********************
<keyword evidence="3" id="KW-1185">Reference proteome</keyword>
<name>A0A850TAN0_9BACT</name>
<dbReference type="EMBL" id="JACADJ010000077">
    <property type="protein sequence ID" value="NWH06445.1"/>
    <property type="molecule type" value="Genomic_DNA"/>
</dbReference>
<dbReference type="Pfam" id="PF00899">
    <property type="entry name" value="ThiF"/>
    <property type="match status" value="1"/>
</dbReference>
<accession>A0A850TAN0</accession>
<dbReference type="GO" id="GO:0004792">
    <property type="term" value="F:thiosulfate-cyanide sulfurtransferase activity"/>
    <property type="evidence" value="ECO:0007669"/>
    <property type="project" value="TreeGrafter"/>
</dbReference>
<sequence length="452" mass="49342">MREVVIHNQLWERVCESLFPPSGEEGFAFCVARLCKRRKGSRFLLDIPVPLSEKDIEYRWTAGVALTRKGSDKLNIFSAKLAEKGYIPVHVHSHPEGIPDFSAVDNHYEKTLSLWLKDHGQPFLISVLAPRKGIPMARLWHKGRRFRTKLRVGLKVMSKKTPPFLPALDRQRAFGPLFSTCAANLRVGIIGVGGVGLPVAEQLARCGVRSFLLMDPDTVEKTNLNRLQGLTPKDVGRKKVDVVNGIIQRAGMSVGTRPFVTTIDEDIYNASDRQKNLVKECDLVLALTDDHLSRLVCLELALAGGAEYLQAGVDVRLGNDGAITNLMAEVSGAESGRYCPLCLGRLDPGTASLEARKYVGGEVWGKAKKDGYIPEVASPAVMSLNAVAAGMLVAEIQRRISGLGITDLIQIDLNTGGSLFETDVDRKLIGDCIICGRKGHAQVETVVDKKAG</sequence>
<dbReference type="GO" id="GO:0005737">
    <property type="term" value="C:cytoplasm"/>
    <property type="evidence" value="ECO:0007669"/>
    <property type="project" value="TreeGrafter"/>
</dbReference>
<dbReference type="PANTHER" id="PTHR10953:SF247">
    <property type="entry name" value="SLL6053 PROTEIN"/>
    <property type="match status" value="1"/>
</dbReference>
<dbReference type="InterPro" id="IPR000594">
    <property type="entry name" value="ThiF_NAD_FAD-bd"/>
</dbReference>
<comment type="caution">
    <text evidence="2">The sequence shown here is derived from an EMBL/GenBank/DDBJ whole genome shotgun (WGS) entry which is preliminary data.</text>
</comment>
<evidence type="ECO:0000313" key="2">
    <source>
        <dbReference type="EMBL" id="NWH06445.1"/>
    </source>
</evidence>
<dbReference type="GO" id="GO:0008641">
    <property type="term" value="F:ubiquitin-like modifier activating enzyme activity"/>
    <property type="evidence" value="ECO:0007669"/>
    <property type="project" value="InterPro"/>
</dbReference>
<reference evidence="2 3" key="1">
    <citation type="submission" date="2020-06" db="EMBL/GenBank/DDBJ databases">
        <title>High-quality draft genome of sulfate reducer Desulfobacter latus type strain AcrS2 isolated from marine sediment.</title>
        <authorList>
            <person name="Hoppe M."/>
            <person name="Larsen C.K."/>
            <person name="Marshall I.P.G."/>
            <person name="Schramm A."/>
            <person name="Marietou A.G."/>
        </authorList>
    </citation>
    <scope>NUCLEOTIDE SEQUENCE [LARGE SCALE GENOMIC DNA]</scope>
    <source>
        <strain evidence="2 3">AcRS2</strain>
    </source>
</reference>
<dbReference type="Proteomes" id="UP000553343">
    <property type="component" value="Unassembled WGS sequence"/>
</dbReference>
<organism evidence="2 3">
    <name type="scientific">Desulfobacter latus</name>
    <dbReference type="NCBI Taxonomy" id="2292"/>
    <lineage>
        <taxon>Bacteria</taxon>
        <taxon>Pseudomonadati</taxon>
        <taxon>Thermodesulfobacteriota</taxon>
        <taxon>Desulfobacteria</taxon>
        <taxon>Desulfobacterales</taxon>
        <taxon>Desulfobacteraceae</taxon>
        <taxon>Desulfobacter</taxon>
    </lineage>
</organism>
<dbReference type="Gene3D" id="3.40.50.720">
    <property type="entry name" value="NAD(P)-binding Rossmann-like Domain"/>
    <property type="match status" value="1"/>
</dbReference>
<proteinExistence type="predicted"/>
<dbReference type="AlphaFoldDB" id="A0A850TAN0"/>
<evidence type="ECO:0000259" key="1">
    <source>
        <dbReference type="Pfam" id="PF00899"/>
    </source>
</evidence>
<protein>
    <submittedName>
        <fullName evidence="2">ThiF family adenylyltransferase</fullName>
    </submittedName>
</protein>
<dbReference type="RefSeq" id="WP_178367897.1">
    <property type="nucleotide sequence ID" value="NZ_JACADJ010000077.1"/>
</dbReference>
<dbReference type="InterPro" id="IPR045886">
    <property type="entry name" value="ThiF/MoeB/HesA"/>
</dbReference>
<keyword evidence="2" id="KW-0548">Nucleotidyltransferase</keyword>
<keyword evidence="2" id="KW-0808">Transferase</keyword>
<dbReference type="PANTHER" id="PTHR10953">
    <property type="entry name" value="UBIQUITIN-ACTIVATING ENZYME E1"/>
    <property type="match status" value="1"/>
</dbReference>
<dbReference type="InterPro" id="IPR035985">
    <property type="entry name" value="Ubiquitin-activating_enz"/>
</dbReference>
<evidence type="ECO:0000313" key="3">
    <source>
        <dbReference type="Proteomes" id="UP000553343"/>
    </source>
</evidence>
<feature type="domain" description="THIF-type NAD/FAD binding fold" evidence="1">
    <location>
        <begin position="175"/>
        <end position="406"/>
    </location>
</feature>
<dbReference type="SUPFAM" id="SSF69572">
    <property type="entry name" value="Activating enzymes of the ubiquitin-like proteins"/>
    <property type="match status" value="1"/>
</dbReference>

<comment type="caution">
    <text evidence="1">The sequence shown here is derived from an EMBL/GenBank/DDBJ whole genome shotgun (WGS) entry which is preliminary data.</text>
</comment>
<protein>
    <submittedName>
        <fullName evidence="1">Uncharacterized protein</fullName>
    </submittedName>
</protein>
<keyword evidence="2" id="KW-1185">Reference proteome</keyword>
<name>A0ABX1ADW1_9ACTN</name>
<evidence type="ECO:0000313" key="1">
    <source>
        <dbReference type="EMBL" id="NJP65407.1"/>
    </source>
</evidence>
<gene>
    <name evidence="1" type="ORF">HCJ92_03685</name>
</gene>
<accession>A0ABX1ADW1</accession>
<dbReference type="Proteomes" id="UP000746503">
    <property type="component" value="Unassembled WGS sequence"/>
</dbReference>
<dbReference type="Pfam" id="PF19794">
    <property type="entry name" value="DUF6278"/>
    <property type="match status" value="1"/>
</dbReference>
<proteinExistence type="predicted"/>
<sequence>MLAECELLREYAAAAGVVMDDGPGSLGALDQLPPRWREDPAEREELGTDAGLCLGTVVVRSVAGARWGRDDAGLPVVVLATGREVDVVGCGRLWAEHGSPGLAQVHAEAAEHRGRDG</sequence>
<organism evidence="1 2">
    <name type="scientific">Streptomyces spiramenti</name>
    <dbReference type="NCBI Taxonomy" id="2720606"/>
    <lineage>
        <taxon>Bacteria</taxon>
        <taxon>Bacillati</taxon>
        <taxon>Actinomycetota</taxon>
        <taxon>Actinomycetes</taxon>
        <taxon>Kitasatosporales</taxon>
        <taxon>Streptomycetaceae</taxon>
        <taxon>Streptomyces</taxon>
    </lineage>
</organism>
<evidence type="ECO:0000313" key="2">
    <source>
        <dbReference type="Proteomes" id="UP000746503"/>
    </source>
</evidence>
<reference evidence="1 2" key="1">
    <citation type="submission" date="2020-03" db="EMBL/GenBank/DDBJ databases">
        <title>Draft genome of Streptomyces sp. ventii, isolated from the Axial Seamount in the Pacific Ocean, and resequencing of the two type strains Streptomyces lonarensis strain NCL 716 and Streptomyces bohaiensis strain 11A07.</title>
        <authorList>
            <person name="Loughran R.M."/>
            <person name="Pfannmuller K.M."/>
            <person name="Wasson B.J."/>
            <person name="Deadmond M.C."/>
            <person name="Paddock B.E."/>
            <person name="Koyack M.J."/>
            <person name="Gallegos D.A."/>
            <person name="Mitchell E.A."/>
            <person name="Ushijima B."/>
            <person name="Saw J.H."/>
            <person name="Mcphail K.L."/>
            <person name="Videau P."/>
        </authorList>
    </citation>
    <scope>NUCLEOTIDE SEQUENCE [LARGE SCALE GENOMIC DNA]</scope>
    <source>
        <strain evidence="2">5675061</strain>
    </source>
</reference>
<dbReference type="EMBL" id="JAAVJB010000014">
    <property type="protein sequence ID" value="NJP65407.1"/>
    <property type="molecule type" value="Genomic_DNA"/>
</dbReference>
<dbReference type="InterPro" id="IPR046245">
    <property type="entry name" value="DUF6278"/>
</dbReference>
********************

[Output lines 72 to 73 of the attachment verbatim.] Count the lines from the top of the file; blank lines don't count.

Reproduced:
        <taxon>Desulfobacter</taxon>
    </lineage>